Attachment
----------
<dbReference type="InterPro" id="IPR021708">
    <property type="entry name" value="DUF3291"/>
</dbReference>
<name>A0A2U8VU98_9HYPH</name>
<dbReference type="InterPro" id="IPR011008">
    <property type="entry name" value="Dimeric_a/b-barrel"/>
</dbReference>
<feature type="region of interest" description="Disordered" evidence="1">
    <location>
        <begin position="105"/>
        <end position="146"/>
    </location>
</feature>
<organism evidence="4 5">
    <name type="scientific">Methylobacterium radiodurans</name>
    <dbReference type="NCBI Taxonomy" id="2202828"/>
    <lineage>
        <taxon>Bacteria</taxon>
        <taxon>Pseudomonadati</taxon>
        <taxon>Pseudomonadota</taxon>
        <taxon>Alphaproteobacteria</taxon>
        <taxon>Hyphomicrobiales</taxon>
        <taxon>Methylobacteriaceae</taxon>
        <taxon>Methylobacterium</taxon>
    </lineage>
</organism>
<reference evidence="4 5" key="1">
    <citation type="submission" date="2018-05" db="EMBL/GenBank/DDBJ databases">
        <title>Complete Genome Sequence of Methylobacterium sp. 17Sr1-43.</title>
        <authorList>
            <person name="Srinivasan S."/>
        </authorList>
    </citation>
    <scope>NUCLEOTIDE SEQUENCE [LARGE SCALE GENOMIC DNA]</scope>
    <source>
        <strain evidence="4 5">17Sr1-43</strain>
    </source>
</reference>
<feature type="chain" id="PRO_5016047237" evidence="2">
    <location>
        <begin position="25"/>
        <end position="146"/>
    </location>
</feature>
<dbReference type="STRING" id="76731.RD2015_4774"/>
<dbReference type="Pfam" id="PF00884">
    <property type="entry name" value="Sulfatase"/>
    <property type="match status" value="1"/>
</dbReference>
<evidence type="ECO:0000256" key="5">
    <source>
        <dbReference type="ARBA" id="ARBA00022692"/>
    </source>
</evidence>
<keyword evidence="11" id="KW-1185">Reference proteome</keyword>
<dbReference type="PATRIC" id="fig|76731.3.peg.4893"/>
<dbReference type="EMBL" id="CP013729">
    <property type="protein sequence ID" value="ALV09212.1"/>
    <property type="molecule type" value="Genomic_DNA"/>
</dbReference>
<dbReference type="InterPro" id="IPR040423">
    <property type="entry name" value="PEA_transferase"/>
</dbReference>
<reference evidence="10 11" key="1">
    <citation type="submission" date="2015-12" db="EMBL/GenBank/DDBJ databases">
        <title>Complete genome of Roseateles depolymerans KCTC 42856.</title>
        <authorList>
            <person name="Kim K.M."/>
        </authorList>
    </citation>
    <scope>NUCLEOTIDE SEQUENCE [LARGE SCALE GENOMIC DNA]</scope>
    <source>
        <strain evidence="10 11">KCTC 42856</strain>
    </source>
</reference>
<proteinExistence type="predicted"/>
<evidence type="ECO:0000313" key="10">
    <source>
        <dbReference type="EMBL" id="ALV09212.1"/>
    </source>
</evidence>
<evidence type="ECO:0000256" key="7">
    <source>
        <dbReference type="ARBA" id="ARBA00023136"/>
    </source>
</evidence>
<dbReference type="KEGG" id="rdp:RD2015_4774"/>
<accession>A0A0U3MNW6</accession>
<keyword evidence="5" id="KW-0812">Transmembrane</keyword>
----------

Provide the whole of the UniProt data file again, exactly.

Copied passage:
<dbReference type="InterPro" id="IPR021708">
    <property type="entry name" value="DUF3291"/>
</dbReference>
<name>A0A2U8VU98_9HYPH</name>
<dbReference type="InterPro" id="IPR011008">
    <property type="entry name" value="Dimeric_a/b-barrel"/>
</dbReference>
<feature type="region of interest" description="Disordered" evidence="1">
    <location>
        <begin position="105"/>
        <end position="146"/>
    </location>
</feature>
<organism evidence="4 5">
    <name type="scientific">Methylobacterium radiodurans</name>
    <dbReference type="NCBI Taxonomy" id="2202828"/>
    <lineage>
        <taxon>Bacteria</taxon>
        <taxon>Pseudomonadati</taxon>
        <taxon>Pseudomonadota</taxon>
        <taxon>Alphaproteobacteria</taxon>
        <taxon>Hyphomicrobiales</taxon>
        <taxon>Methylobacteriaceae</taxon>
        <taxon>Methylobacterium</taxon>
    </lineage>
</organism>
<reference evidence="4 5" key="1">
    <citation type="submission" date="2018-05" db="EMBL/GenBank/DDBJ databases">
        <title>Complete Genome Sequence of Methylobacterium sp. 17Sr1-43.</title>
        <authorList>
            <person name="Srinivasan S."/>
        </authorList>
    </citation>
    <scope>NUCLEOTIDE SEQUENCE [LARGE SCALE GENOMIC DNA]</scope>
    <source>
        <strain evidence="4 5">17Sr1-43</strain>
    </source>
</reference>
<feature type="chain" id="PRO_5016047237" evidence="2">
    <location>
        <begin position="25"/>
        <end position="146"/>
    </location>
</feature>
<dbReference type="STRING" id="76731.RD2015_4774"/>
<dbReference type="Pfam" id="PF00884">
    <property type="entry name" value="Sulfatase"/>
    <property type="match status" value="1"/>
</dbReference>
<evidence type="ECO:0000256" key="5">
    <source>
        <dbReference type="ARBA" id="ARBA00022692"/>
    </source>
</evidence>
<keyword evidence="11" id="KW-1185">Reference proteome</keyword>
<dbReference type="PATRIC" id="fig|76731.3.peg.4893"/>
<dbReference type="EMBL" id="CP013729">
    <property type="protein sequence ID" value="ALV09212.1"/>
    <property type="molecule type" value="Genomic_DNA"/>
</dbReference>
<dbReference type="InterPro" id="IPR040423">
    <property type="entry name" value="PEA_transferase"/>
</dbReference>
<reference evidence="10 11" key="1">
    <citation type="submission" date="2015-12" db="EMBL/GenBank/DDBJ databases">
        <title>Complete genome of Roseateles depolymerans KCTC 42856.</title>
        <authorList>
            <person name="Kim K.M."/>
        </authorList>
    </citation>
    <scope>NUCLEOTIDE SEQUENCE [LARGE SCALE GENOMIC DNA]</scope>
    <source>
        <strain evidence="10 11">KCTC 42856</strain>
    </source>
</reference>
<proteinExistence type="predicted"/>
<evidence type="ECO:0000313" key="10">
    <source>
        <dbReference type="EMBL" id="ALV09212.1"/>
    </source>
</evidence>
<evidence type="ECO:0000256" key="7">
    <source>
        <dbReference type="ARBA" id="ARBA00023136"/>
    </source>
</evidence>
<dbReference type="KEGG" id="rdp:RD2015_4774"/>
<accession>A0A0U3MNW6</accession>
<keyword evidence="5" id="KW-0812">Transmembrane</keyword>